Mason also argues that the trial court erred in admitting a prior consistent statement made by Dominique Williams and elicited during the testimony of LaTonya Abrom.   The trial court has “broad discretion with respect to the admission or exclusion of prior consistent statements.”   Prophet v. United States, 602 A.2d 1087, 1094 (D.C.1992) (internal quotations and citation omitted).   Therefore, we may find error only where the trial court abused that discretion.   See id.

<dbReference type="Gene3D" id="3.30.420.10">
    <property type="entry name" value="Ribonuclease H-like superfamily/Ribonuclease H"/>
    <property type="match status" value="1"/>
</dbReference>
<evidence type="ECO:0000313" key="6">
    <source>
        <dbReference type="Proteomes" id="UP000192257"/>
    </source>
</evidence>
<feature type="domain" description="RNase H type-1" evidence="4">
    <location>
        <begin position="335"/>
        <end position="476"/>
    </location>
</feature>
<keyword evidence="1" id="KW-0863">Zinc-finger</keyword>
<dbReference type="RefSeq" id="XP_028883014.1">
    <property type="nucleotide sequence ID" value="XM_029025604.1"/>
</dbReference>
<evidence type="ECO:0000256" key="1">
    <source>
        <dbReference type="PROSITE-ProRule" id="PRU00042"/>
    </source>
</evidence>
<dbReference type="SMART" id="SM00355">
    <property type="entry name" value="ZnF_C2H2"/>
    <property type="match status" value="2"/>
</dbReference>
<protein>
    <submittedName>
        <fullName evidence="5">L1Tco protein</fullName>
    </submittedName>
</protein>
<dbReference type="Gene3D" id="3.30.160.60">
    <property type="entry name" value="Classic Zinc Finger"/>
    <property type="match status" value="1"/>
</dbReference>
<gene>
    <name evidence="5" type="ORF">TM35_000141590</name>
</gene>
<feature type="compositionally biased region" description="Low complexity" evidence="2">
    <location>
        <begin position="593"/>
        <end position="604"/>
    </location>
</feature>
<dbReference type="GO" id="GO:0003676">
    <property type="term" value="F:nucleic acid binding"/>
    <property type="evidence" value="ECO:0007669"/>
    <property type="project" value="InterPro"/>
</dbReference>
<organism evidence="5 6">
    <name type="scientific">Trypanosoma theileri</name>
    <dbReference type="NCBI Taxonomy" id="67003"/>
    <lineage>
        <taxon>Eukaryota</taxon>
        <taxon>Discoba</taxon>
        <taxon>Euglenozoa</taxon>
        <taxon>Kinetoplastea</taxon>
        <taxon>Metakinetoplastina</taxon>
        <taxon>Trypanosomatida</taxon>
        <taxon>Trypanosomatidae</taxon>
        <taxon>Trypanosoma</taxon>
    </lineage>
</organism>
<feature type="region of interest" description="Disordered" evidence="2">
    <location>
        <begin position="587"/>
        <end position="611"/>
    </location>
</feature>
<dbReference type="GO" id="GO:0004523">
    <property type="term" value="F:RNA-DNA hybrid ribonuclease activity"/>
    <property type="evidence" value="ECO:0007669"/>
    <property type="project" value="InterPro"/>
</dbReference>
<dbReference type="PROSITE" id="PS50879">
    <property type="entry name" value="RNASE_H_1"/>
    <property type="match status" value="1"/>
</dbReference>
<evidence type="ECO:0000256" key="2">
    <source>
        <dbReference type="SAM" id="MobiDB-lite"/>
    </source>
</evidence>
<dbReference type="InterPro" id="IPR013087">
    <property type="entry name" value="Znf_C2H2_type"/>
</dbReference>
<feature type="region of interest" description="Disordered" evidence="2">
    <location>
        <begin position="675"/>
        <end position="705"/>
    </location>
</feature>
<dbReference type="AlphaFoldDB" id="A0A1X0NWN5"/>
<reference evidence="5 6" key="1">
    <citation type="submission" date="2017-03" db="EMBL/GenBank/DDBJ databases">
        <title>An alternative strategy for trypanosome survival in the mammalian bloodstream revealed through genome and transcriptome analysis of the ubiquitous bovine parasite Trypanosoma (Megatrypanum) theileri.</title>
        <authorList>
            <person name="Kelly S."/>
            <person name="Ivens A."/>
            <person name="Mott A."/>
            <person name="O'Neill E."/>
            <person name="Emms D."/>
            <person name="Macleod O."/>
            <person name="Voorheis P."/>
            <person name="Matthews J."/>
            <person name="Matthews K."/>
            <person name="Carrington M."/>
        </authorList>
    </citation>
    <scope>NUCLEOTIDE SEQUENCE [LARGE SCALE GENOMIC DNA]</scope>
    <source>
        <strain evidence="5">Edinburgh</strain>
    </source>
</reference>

This court has held that “[a]s a general rule, prior statements consistent with a witness' trial testimony are inadmissible on the theory that mere repetition does not imply veracity.”  Reed v. United States, 452 A.2d 1173, 1180 (D.C.1982), cert. denied, 464 U.S. 839, 104 S.Ct. 132, 78 L.Ed.2d 127 (1983) (internal quotations omitted).   However, we have recognized an exception where there is a “suggestion of fabrication or of a motive to lie at trial.”  Prophet, 602 A.2d at 1093;  see Yelverton v. United States, 606 A.2d 181, 184 (D.C.1992).   Therefore, a party may introduce a witness' prior consistent statement to rebut such a suggestion if the prior statement was made “at a time when the witness did not have a motive to fabricate.”  Reed, 452 A.2d at 1180.   In this case, during Mason's cross-examination of Dominique Williams, Williams testified that Mason had been abusive to her and that, at some undetermined time, she had told him she was going to “get him” for beating her.   Through this testimony, Mason attempted to demonstrate that Williams had fabricated her story to the police in order to get back at him, falsely implicating him in the killings.   The government later alerted the court that it intended to elicit from LaTonya Abrom a prior consistent statement made to her by Williams.   The statement made by Williams was a description of the events surrounding the murders.16  Abrom testified that Williams had made the statement to her shortly after the shootings and before Williams had given her statement to the police.   The trial court therefore found that the statement was used to rebut a charge of recent fabrication and that there was no basis on which it could conclude that Williams' statement was made at a time when she had a motive to fabricate.   We disagree.   Because it was never made clear when, according to Williams, Mason had beaten her and she accordingly had threatened to “get him,” and Abrom did not testify as to exactly when Williams made the consistent statement to her, the trial court could not properly find that the alleged influence or motive to fabricate, Mason's physical abuse of Williams, post-dated her statement to Abrom.   Under such circumstances, the trial court erred in admitting Williams' statement to Abrom.